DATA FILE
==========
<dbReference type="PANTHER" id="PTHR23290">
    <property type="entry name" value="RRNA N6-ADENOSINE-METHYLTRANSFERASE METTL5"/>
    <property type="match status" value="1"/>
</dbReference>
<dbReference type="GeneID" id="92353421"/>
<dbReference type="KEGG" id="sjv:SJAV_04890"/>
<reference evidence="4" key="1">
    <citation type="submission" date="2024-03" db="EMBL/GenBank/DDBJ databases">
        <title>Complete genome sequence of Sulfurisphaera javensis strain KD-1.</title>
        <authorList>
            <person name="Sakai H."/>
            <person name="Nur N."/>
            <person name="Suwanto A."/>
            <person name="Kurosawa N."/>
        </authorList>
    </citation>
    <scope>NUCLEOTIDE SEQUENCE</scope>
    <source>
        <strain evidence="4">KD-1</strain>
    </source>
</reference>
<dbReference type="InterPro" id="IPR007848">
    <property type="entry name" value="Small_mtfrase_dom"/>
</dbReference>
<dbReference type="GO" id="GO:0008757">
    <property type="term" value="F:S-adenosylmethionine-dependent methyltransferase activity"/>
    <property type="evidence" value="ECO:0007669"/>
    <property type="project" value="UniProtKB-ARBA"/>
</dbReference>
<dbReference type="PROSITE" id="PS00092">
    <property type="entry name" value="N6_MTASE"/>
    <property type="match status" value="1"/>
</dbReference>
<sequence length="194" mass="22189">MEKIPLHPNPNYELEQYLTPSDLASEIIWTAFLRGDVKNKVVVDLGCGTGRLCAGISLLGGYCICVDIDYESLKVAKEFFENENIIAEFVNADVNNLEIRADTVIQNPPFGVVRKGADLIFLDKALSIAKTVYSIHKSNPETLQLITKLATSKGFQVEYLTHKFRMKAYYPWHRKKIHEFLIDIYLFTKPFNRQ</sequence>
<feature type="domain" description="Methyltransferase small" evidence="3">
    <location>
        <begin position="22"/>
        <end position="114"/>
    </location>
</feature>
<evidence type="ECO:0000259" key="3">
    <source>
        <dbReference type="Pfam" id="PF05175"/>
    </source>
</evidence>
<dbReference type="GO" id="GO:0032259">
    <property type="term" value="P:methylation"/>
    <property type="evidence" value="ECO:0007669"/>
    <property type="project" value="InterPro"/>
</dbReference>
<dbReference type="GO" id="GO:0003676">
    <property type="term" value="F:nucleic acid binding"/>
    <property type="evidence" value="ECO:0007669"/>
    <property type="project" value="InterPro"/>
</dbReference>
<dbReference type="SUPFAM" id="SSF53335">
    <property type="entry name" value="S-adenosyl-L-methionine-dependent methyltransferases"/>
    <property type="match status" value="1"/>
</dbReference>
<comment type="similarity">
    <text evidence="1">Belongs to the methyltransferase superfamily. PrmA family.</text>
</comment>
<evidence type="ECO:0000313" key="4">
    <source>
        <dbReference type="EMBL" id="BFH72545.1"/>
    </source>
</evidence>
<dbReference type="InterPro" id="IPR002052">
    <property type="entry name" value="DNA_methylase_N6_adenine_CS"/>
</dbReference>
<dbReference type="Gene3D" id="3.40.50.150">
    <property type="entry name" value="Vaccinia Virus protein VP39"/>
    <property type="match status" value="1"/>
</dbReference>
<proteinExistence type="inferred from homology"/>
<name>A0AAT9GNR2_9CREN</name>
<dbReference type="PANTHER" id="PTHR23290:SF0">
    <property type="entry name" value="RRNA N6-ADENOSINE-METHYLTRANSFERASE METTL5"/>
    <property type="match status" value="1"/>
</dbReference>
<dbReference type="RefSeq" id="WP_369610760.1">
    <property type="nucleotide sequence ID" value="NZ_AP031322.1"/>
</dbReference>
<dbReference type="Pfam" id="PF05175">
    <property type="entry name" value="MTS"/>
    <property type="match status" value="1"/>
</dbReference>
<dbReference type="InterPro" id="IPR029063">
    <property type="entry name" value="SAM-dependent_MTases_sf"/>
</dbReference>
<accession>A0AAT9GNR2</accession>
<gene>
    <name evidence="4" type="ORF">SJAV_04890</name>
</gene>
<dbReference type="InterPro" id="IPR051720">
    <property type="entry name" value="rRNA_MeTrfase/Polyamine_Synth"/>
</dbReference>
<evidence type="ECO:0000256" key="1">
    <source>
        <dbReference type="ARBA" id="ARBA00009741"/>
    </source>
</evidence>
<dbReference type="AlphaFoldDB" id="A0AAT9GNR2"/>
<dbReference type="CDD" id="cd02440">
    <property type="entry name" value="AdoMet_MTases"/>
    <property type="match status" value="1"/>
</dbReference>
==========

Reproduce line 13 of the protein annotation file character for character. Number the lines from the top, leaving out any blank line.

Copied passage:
            <person name="Suwanto A."/>